Book review: A review of Memory Chirere’s Shamhu YeZera Renyu (Outstanding Poetry Book at Nama 2024)

Memory Chirere’s latest collection of poems, Shamu YeZera Renyu, the book won a National Arts Merit Award, as best book of poems by a Zimbabwean in 2023!

A day after I finished reading Memory Chirere’s latest collection of poems, Shamu YeZera Renyu, the book won a National Arts Merit Award, as best book of poems by a Zimbabwean in 2023! Amazing.

I find Memory Chirere’s poems in Shamhu YeZera Renyu to be therapeutic to the mind, with one poem particularly dwelling on the poetic charm of a child who is running after a bird in the sky while he is on the ground, in the morning, soon after; he is running to complete a chore, and after that, running to play with other children in a running game away from home, before running back home at the end of the day. Running…

These poems help one to navigate through the diverse, intractable, heinous and vociferous forces of one’s life in Zimbabwe and Africa; being born, growing up and eventually dying.

I think that Chirere is a Shadrach + Meshach, and “A bad Nigga”/ Abednego type of author.

This is because he refuses to comply or submit to the whims of pain and he has also long discovered the art of taming pain.

Through his works, he invites the pain of human life to the arena and he says to it “dance while I beat the drums”.

In another of Chirere's poems, a man wants to wander away and never return home. From now on, he wants to live only in the memory of his wife, children and friends. He thinks that is better than suffering alongside them without being able to help.

In yet another poem, a woman laughs at a man because he looks like her dear lover, long lost in the past.

In the other poem, a man carries a goat on his shoulders for a long time down a township road and discovers that he has been sold a ritual goat!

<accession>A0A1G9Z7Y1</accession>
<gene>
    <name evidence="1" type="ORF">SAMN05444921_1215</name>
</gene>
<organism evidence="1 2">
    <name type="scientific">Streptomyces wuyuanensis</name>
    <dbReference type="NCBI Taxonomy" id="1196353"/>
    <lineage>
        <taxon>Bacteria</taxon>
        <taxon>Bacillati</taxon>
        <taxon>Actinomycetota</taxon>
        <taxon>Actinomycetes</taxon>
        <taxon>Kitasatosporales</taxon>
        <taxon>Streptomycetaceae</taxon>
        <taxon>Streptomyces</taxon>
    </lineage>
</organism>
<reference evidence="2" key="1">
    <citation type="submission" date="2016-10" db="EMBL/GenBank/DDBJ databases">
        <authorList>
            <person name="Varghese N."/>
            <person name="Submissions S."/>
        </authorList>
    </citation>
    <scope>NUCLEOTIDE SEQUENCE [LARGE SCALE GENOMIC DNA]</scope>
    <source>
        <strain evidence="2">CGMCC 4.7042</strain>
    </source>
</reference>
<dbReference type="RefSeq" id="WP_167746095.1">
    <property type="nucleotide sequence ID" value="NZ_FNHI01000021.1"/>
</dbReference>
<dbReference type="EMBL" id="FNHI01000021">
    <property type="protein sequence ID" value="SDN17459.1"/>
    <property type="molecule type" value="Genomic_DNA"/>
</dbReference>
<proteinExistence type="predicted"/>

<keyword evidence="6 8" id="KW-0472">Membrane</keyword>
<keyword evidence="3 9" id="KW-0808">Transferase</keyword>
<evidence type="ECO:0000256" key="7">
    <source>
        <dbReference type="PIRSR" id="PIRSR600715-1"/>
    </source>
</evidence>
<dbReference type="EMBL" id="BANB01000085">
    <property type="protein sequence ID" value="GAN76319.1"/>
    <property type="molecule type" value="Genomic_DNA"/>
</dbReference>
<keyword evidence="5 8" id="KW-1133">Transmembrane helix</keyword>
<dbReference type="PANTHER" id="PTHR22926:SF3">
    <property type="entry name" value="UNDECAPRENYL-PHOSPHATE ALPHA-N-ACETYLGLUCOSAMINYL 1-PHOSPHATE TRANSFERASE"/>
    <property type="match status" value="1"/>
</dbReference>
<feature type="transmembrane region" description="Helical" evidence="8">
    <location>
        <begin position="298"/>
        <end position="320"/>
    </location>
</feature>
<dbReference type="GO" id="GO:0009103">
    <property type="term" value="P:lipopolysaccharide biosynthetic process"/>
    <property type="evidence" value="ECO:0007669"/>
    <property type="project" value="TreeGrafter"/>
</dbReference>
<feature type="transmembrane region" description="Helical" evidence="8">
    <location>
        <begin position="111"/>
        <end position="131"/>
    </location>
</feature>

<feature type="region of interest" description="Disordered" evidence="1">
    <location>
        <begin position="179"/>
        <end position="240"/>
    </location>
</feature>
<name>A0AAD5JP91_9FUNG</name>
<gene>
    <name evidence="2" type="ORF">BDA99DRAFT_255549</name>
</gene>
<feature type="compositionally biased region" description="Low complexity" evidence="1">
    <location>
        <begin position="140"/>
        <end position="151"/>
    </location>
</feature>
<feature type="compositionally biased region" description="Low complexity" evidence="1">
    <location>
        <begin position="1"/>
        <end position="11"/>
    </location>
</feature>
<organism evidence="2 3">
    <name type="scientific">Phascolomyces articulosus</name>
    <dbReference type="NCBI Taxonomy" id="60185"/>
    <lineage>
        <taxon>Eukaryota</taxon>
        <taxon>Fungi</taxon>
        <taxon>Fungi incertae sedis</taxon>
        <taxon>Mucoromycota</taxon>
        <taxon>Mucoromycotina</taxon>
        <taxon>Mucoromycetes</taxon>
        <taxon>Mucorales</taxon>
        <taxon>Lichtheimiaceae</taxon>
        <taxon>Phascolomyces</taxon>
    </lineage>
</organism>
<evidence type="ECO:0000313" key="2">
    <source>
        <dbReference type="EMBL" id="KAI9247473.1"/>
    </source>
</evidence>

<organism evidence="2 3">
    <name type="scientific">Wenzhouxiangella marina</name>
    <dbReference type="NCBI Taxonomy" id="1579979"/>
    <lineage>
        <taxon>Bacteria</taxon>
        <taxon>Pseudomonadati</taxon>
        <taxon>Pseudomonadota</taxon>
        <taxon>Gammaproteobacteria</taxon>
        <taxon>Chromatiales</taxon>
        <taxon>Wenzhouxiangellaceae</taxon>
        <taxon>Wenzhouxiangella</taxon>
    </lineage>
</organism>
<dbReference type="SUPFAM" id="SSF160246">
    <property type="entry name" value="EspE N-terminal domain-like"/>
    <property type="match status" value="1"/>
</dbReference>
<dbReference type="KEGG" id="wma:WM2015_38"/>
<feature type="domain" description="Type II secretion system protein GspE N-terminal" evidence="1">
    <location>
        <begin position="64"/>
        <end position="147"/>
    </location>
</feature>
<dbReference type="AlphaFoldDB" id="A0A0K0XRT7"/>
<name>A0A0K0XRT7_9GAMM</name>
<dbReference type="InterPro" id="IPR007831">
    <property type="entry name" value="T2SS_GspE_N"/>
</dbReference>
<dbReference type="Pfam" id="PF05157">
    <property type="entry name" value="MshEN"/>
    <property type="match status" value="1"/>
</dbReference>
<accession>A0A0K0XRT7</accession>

In another, a woman and man nearly fall in love gradually as they silently spy on each other through the gap in the fence of their houses.

Then something more excruciating than love takes place to stop them...

Published by the fast-rising Samantha Rumbidzai Vazhure's Carnelian Heart Publishing LTD in the UK and available through Amazon, Memory Chirere's "Shamhu Yezera Renyu," or "Sjambok of Your Generation" in Shona, is not your typical poetry collection.

Written entirely in the vibrant, beautiful and evocative Shona language, Chirere wields his words like a traditional whip/sjambok, to both challenge and to entertain his readers.

Chirere outwits pain with humour, his poems delve into the complexities of everyday life, tackling relatable themes of love, loss, societal pressures, and the ever-present struggle for self-discovery.

His masterful use of humour infuses a refreshing dose of lightness, preventing the poems from becoming mired in despair. One of his poems is about the effects of bird song.

You hear a bird singing in the morning and sometimes you think that it is calling out your name, just in the manner of your mother or loved one.